No need to schlep the kids to the local ice rink when you have one at home. Just follow these instructions from Ted Renda, owner of the synthetic landscape company 360 SportsScapes in Beverly, and you’ll be watching their swizzles from the kitchen window in no time.

First, choose a nice flat area in the yard for your rink. “If you have too much of a pitch, then in low spots you’ll have a foot or two of water, which is extremely heavy to support,” Renda says. Then decide how big you’d like it to be. Renda says kiddie rinks are typically 10 by 10 feet, while standard backyard rinks stretch to 20 by 40 feet.

Renda recommends buying a kit from a company called Nice Rink, which provides everything you need to get started, including boards, brackets, and a liner. If you’re set on doing it the old-fashioned way, ask your local hardware store to cut up pressure-treated plywood and order a liner online. A tarp can be used in a pinch, but may not last the whole season.

Map out your rink carefully, Renda says, marking a spot with chalk or paint for each bracket before placing it in the ground. Then form the perimeter by placing pieces of plywood into the brackets.

Set the liner inside your boards and secure it. Fill the rink with water at least 4 inches high at its lowest point, with either a hose or water delivered from a truck. Freeze and enjoy. 360sportscapes.com.

How to Start Your Own Windowsill Garden

window garden

Photo by Tetra Images/Getty Images

Got a case of the winter blues already? It helps to go green. Mark Richardson, the director of horticulture at Tower Hill Botanic Garden in Boylston, outlines the steps for sowing a mini garden from the centrally heated comfort of home.

Research which plants will thrive in the spot you’re working with. “A lot of us don’t have a good south-facing window with lots of sun,” Richardson says, “so sometimes it’s necessary to have a more shade-tolerant garden.” Begonias and ZZ plants are good ornamental choices for beginners. Cilantro, meanwhile, is the way to go if you’re looking for kitchen herbs.

Select pots that fit with your décor. “I always like to go with a clay or terra cotta container,” Richardson says. “It’s just my aesthetic sensibility.” More important, make sure the container has drainage holes, which are key for raising a healthy plant.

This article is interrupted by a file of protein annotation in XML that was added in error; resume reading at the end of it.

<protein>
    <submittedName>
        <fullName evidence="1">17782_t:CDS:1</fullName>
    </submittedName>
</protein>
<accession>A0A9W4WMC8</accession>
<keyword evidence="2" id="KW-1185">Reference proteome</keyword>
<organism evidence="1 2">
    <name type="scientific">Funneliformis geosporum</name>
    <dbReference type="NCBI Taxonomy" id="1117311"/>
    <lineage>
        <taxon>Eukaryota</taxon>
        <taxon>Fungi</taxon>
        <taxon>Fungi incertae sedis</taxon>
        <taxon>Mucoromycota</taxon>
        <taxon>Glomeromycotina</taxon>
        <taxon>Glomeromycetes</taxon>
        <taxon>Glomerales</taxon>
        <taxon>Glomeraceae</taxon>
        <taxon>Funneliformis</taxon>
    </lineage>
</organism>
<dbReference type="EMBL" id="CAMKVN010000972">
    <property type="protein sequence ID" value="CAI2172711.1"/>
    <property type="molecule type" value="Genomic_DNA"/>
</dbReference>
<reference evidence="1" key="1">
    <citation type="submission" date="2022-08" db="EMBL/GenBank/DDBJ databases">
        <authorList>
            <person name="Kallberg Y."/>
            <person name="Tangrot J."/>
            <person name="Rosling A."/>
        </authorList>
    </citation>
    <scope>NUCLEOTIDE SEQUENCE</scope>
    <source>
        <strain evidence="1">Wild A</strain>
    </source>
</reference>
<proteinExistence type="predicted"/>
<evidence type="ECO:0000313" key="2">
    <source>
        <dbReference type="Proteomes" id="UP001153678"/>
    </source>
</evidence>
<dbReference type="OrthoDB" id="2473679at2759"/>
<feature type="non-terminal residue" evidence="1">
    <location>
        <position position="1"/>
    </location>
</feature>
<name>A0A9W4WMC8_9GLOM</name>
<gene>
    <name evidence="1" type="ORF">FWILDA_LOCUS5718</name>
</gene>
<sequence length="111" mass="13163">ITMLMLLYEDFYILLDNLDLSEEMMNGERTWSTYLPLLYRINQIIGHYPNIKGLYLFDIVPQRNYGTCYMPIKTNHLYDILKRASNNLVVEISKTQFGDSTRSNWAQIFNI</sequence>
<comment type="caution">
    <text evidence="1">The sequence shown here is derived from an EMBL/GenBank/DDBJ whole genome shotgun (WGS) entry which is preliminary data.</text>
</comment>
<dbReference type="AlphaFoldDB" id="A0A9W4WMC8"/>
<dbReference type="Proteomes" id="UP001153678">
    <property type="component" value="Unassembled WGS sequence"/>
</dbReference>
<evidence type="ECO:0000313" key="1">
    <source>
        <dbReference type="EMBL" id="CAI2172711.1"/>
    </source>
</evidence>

Richardson stresses the importance of purchasing peat-free potting soil, as peat moss is a nonrenewable resource and takes millennia to regrow in bogs. He recommends buying a bag from the Organic Mechanics Soil Company, available at Whole Foods. “It’s what we use at Tower Hill,” he says.

You’ve heard it before: Don’t overwater. It’s really that simple, according to Richardson. “With indoor plants especially, it’s important to let them dry out. One of the easiest ways to kill a plant is by overwatering. A lot of people just getting started with houseplants don’t understand that.”


Photo by Westend61/Getty Images

Find the Perfect Holiday Card Backdrop

Forgot to book a family portrait session on the Common this fall? Don’t sweat it—just pack up the brood for an impromptu shoot at one of these off-the-beaten-path wintry spots, recommended by local lifestyle photographer Lyndsay McNiff.

Ipswich Wildlife Sanctuary, Topsfield

The birds that live on this Audubon property have been trained to get up close and personal with visitors, explains McNiff, the owner of Lyndsay Hannah Photography: “I have all of these pictures of my kids from last winter…standing in a snow field with chickadees eating out of their hands.”

Old Stone Church, West Boylston

Overlooking the Wachusett Reservoir, this open-air church built circa 1891 is extra magical after a fresh snowfall. “It almost looks like a castle,” McNiff says—one that casts a royally handsome reflection on the icy waters below.

Mistletoe Tree Farm, Stow

“This is where my family always goes to get our tree,” McNiff says, but the big red barn on the property also makes it a picture-perfect spot for portraits. “That red really pops against the white snow.”

Minuteman National Park, Concord

“It’s nearly impossible to get a shot on the North Bridge without a million other people there in the summer and fall,” McNiff explains—but in winter, it’ll be yours for the taking, with wide-open fields covered in snow as a backdrop.

Christopher Columbus Park, North End

When the arched trellis in this park on the waterfront is decked out in blue twinkle lights, it’s truly a sight to behold. For McNiff, the beauty is kicked up a notch when the park is blanketed in white. “Anything with lights looks good in the snow,” she says.


Upgrade Game Night

That worn-out old Monopoly board just isn’t going to cut it this year. Whether you’re playing solo or with a crew, these brand-new games recommended by David Leschinsky, owner of Brookline’s Eureka Puzzles, promise to bring the fun.